Home Music Music Lists

The Best Box Sets of 2020

Here are the year’s best archival deep dives

Photographs used in illustration by Getty Images, 2; AP

We certainly have more time than usual to drill down and rediscover works by great artists, and 2020 offered a treasure trove of options, including expanded editions of classics by Prince and Tom Petty, rich overviews of Bob Marley, John Prine, and Richard and Linda Thompson, and much more.

From Rolling Stone US

Prince, ‘Sign O’ the Times (Super Deluxe Edition)’

Prince’s 1987 double album was an eclectic funk-pop-rock-R&B-gospel-novelty hodgepodge of songs about love, sex, and Jesus that ended up being a masterpiece. It seems like even more of an achievement after sifting through the nearly four hours of previously unreleased tracks like “Love and Sex” on Sign’s super-deluxe reissue. He had no singular vision at the time: He was recording songs for a double LP called Dream Factory; a triple LP titled Crystal Ball; a novelty side project where he sped up his voice like a Chipmunk and called himself Camille; a stage musical he wisely abandoned; a project for Bonnie Raitt; a collaboration with Miles Davis; and on and on. It’s impossible to trace his thought process, which makes it all the more exciting to find the diamonds he left in the vault. K.G.(FIND IT HERE)

Paul McCartney, ‘Flaming Pie: Deluxe Edition’

In the mid-Nineties, McCartney revisited his Beatles years for the Anthology doc, got knighted, and hosted a freewheeling radio show, Oobu Joobu. Those experiences put him in an excellent frame of mind for whipping up 1997’s Flaming Pie, a sturdy George Martin-produced potpourri of rockers, ballads, and jams, including high-water marks like the gloriously soppy “Beautiful Night,” and the John Lennon-inspired title track. McCartney puts Flaming Pie under a microscope on the super-deluxe reissue with home recordings, studio run-throughs, outtakes, and a whole lot of Oobu Joobu. His home demos are sparse and intimate, but what pulls it all together are the inclusions of excerpts from the radio shows and a one-hour documentary guided tour of his home studio. It’s a box set where the extra pieces really help complete the puzzle. K.G.(FIND IT HERE)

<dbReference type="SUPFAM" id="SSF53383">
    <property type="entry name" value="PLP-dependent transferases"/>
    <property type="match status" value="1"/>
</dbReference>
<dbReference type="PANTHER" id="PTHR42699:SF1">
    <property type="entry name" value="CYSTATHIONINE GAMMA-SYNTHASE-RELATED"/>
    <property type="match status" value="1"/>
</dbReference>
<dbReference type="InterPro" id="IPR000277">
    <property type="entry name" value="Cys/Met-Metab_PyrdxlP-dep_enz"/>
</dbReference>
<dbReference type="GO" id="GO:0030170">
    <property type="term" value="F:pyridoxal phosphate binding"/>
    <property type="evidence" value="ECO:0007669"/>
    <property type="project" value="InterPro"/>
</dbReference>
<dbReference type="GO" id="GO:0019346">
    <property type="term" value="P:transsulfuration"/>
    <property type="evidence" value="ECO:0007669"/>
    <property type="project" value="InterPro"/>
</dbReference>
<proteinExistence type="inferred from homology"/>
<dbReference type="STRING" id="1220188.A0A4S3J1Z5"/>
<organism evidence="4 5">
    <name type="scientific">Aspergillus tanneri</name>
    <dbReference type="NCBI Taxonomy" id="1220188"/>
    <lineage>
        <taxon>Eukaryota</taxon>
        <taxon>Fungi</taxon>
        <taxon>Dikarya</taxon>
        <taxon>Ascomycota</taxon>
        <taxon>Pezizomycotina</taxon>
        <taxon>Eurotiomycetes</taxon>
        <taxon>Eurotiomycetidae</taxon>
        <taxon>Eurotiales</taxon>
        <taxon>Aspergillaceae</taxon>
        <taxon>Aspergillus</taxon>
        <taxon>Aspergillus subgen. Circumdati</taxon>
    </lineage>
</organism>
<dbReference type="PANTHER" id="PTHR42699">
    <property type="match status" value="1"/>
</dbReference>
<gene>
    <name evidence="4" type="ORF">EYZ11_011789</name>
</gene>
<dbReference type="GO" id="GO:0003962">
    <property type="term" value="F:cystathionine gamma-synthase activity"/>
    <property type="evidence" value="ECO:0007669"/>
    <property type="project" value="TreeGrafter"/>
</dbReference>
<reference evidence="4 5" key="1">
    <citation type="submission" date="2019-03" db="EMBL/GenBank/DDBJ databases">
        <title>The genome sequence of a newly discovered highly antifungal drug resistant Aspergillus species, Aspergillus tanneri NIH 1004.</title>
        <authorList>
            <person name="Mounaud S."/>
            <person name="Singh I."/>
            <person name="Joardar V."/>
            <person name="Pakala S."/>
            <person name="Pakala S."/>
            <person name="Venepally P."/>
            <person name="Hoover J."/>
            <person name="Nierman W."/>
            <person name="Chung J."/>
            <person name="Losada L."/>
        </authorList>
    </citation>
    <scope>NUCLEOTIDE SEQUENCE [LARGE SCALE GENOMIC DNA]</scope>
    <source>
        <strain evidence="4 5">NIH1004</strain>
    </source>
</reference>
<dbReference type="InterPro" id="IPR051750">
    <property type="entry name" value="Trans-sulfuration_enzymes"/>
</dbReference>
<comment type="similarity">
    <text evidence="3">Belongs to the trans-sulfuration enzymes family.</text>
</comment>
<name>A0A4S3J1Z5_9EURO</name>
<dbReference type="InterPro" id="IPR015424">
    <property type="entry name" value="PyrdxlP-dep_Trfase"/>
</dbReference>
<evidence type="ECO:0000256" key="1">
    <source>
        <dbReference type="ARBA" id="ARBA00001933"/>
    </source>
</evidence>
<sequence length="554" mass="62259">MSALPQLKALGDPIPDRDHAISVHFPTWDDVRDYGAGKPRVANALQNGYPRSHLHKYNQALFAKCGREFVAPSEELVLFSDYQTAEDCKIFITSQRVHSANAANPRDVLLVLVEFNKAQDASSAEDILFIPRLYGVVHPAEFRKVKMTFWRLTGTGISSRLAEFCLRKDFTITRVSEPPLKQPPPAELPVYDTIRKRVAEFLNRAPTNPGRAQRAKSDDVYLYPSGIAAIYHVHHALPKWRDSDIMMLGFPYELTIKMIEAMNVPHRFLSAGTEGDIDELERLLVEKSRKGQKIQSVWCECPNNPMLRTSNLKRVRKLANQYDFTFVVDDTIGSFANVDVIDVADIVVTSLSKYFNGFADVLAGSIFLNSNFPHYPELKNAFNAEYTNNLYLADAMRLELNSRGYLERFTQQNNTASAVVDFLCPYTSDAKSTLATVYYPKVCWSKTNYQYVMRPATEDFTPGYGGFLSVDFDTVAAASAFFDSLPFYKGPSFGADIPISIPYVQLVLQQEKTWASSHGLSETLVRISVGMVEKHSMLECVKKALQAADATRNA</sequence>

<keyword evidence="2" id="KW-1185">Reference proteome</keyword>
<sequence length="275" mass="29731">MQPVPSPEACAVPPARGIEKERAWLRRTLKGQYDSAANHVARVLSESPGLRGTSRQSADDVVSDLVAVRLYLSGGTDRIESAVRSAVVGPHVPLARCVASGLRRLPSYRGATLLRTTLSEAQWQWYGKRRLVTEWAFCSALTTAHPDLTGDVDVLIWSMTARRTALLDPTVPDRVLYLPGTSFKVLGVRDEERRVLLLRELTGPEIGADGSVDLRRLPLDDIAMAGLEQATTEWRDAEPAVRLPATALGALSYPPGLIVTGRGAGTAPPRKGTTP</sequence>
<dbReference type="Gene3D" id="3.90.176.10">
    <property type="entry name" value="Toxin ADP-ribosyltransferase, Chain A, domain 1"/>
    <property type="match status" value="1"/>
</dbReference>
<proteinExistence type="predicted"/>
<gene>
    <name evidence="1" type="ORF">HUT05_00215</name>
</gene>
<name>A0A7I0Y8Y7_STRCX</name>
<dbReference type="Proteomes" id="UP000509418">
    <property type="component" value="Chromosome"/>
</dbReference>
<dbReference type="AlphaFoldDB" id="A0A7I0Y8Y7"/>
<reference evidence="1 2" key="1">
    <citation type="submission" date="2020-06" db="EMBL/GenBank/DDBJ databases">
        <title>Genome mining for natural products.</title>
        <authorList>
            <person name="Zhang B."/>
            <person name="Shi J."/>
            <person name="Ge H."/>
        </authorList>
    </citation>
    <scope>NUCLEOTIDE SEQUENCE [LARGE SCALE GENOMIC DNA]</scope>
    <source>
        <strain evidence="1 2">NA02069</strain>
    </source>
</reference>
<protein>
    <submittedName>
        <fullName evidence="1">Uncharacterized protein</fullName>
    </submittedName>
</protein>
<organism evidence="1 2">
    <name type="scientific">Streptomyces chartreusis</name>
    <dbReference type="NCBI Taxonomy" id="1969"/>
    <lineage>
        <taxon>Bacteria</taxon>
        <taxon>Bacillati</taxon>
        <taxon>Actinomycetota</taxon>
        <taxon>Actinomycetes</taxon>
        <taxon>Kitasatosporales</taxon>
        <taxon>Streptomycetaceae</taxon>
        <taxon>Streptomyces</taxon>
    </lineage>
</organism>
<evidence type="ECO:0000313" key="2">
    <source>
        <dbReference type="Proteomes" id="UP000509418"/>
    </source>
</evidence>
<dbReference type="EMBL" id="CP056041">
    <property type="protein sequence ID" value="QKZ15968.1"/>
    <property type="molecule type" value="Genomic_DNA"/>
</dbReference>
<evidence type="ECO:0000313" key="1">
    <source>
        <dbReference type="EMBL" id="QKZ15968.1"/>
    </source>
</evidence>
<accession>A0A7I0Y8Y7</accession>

Elton John, ‘Jewel Box’

Elton already has one career-spanning box set behind him, the out-of-print To Be Continued…, but Jewel Box goes out of its way to be a very different beast. Its eight discs include a substantial chunk of unheard early material, but they sit alongside an even bigger batch of songs that have already been released in one form or another, either on albums or singles. Jewel Box doesn’t just clean out the closet but the whole house. The jewels of the box are those pre-fame recordings from the late Sixties, which take up three discs. As a psychological study, Jewel Box is fascinating; it’s Elton imagining an alternate universe in which “(Gotta Get a) Meal Ticket,” and not “The Bitch Is Back,” is his most beloved rocker, or “I Think I’m Going to Kill Myself” tops “Crocodile Rock” as a crowd-pleasing jaunty rocker. D.B.(FIND IT HERE)

Bob Marley, ‘The Complete Island Recordings’

To commemorate Marley’s 75th birthday, the reggae legend’s entire catalog in getting a deluxe reissue on CD and vinyl half-speed remasterings. Beginning with classic Wailers albums like Catch a Fire and Burnin’, both from 1973, which brought Marley’s music to a large international audience, and moving through Seventies gems like Exodus and Natty Dread up to the final recordings before his death, 1980’s Uprising, and the posthumous Confrontation, Marley created one of the most peerlessly influential catalogs in pop music. This reissue series includes his mega-platinum greatest-hits album Legend, as well as the live sets Live! and Babylon by Bus. In early 2021, a limited edition run of Marley’s albums, pressed and numbered at Tuff Gong International headquarters in Kingston, Jamaica, will also be available; included in that batch will be the original Jamaican version of Catch a Fire. J.D.  (FIND IT HERE)